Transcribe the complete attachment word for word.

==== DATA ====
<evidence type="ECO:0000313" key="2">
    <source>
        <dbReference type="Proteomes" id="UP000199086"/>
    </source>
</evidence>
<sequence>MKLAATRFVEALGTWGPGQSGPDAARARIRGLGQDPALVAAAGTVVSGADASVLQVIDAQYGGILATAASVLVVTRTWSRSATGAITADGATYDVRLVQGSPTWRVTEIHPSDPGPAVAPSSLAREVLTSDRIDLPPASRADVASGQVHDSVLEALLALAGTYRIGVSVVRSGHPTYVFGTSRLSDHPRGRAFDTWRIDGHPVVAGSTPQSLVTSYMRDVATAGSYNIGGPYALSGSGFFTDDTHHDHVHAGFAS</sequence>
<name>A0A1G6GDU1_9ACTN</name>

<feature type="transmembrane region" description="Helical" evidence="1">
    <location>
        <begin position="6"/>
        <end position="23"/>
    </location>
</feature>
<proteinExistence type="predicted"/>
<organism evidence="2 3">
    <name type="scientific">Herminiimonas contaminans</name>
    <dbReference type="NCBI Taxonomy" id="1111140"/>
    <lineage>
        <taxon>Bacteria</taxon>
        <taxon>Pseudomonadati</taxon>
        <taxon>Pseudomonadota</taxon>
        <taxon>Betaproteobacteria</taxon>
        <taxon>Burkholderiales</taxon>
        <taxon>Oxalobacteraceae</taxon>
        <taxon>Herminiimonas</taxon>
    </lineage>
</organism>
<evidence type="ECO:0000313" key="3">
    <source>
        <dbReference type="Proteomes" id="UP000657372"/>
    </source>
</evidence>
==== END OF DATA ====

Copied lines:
<evidence type="ECO:0000313" key="2">
    <source>
        <dbReference type="Proteomes" id="UP000199086"/>
    </source>
</evidence>
<sequence>MKLAATRFVEALGTWGPGQSGPDAARARIRGLGQDPALVAAAGTVVSGADASVLQVIDAQYGGILATAASVLVVTRTWSRSATGAITADGATYDVRLVQGSPTWRVTEIHPSDPGPAVAPSSLAREVLTSDRIDLPPASRADVASGQVHDSVLEALLALAGTYRIGVSVVRSGHPTYVFGTSRLSDHPRGRAFDTWRIDGHPVVAGSTPQSLVTSYMRDVATAGSYNIGGPYALSGSGFFTDDTHHDHVHAGFAS</sequence>
<name>A0A1G6GDU1_9ACTN</name>

<feature type="transmembrane region" description="Helical" evidence="1">
    <location>
        <begin position="6"/>
        <end position="23"/>
    </location>
</feature>
<proteinExistence type="predicted"/>
<organism evidence="2 3">
    <name type="scientific">Herminiimonas contaminans</name>
    <dbReference type="NCBI Taxonomy" id="1111140"/>
    <lineage>
        <taxon>Bacteria</taxon>
        <taxon>Pseudomonadati</taxon>
        <taxon>Pseudomonadota</taxon>
        <taxon>Betaproteobacteria</taxon>
        <taxon>Burkholderiales</taxon>
        <taxon>Oxalobacteraceae</taxon>
        <taxon>Herminiimonas</taxon>
    </lineage>
</organism>
<evidence type="ECO:0000313" key="3">
    <source>
        <dbReference type="Proteomes" id="UP000657372"/>
    </source>
</evidence>